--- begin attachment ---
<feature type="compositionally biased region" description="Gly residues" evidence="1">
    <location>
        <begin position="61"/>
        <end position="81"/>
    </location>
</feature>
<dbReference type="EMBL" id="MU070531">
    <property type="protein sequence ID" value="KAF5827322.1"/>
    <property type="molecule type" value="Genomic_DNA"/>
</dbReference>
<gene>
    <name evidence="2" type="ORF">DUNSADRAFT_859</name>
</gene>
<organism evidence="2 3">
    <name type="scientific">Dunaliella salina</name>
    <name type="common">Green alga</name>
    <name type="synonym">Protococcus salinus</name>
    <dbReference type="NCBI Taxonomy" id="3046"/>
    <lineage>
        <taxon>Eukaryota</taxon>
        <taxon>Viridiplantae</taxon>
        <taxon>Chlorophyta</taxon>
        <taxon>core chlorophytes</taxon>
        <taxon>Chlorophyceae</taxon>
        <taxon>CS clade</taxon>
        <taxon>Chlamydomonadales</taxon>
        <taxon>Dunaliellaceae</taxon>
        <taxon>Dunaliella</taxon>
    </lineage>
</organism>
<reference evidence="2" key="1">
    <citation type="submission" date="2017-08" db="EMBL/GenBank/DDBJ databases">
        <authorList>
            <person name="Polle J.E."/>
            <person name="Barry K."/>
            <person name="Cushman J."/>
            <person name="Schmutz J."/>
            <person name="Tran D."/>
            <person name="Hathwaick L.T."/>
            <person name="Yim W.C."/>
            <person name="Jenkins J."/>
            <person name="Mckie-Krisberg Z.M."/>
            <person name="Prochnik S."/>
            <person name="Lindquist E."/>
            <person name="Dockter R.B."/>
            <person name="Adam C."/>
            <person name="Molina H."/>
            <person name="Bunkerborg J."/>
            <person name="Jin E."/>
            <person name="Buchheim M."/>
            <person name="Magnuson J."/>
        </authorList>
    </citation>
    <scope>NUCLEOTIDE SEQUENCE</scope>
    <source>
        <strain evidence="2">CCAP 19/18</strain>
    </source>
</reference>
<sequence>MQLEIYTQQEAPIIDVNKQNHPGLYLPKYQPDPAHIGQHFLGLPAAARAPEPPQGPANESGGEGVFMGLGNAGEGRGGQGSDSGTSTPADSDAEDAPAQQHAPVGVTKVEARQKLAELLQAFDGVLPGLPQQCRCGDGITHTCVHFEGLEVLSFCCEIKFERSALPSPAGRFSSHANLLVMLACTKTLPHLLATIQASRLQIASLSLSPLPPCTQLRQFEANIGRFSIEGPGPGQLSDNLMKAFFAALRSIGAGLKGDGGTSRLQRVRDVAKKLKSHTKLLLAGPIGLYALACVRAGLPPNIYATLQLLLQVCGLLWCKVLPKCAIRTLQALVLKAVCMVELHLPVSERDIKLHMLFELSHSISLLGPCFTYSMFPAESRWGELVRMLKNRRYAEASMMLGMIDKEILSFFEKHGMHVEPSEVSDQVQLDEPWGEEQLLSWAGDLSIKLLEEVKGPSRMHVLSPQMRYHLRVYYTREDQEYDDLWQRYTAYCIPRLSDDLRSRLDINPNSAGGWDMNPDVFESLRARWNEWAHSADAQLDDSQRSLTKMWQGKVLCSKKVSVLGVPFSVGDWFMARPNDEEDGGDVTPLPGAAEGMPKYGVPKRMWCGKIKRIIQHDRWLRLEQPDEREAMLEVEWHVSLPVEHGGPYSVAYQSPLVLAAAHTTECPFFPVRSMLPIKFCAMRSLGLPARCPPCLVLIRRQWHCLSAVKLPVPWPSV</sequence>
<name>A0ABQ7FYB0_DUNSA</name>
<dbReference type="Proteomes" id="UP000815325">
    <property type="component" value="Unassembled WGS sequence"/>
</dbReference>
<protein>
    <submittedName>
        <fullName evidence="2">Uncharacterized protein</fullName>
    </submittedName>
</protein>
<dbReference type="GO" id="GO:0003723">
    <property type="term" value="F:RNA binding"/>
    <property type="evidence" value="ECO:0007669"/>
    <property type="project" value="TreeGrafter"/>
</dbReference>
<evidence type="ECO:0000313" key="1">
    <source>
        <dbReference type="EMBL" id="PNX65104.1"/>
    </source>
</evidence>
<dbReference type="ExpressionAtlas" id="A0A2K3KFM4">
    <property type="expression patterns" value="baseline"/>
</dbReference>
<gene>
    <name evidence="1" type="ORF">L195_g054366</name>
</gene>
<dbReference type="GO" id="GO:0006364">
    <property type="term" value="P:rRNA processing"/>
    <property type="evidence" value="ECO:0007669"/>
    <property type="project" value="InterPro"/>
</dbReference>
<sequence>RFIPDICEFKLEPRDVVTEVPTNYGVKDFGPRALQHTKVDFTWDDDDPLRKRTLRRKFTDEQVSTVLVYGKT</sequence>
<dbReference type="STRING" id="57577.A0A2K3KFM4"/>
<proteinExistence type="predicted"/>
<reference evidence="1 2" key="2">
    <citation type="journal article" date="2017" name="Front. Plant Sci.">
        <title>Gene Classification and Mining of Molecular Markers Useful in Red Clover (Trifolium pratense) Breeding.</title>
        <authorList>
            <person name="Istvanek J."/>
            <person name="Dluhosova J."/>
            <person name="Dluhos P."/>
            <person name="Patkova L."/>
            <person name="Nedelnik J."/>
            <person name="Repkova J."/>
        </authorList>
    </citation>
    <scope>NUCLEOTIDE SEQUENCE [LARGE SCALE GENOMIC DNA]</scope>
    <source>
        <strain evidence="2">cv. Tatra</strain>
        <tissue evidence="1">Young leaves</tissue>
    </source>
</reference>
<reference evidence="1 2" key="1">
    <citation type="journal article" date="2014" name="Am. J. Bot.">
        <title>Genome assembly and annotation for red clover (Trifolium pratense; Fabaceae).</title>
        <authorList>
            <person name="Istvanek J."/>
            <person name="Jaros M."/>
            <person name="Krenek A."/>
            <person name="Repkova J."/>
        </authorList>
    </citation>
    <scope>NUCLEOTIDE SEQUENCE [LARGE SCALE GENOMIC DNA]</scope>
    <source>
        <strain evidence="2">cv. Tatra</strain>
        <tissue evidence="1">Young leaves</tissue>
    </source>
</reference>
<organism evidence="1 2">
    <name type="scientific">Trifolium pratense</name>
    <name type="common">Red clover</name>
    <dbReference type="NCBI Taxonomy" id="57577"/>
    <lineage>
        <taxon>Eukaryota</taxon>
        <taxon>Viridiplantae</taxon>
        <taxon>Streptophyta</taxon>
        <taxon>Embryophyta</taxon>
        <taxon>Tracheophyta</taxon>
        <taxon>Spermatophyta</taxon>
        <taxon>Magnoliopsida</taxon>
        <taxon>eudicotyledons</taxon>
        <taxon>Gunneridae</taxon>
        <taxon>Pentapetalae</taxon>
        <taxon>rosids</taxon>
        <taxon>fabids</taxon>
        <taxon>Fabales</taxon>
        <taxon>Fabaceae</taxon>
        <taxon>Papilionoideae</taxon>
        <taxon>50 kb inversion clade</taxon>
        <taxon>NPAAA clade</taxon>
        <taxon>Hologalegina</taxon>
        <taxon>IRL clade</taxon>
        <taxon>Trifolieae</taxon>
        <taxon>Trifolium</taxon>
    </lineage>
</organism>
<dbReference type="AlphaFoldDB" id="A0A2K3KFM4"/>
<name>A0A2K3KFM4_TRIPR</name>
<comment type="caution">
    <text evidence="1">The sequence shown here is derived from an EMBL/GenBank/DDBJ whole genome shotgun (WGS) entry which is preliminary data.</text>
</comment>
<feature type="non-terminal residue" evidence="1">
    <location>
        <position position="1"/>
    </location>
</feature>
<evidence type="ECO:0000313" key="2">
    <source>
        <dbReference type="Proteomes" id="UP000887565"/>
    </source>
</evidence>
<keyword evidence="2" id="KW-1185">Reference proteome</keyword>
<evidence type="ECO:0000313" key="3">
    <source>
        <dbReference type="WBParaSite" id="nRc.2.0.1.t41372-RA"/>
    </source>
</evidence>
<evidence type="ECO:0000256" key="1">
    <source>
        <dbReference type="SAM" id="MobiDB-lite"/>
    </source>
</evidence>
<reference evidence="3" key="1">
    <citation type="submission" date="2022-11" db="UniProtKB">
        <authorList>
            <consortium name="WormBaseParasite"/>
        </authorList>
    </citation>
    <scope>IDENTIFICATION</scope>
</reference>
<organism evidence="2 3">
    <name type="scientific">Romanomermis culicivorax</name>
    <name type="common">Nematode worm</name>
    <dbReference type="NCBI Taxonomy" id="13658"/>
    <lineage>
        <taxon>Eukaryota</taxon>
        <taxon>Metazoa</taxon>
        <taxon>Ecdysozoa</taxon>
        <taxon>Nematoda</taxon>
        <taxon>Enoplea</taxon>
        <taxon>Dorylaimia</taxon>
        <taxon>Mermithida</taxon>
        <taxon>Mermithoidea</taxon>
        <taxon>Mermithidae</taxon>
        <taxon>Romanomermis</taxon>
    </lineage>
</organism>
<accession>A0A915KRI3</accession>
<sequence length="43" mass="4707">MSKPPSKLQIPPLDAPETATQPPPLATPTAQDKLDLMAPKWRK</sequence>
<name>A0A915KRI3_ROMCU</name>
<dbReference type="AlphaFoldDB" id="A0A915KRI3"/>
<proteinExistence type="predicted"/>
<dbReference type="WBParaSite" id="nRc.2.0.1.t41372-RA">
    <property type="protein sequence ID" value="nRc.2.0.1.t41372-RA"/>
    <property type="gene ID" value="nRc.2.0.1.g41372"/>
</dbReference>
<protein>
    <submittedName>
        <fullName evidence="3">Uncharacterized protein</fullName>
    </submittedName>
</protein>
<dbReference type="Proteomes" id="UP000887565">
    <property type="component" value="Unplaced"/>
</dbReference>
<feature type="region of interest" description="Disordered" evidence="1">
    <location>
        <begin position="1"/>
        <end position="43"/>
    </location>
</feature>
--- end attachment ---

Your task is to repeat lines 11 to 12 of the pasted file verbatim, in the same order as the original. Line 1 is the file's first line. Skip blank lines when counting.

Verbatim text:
<gene>
    <name evidence="2" type="ORF">DUNSADRAFT_859</name>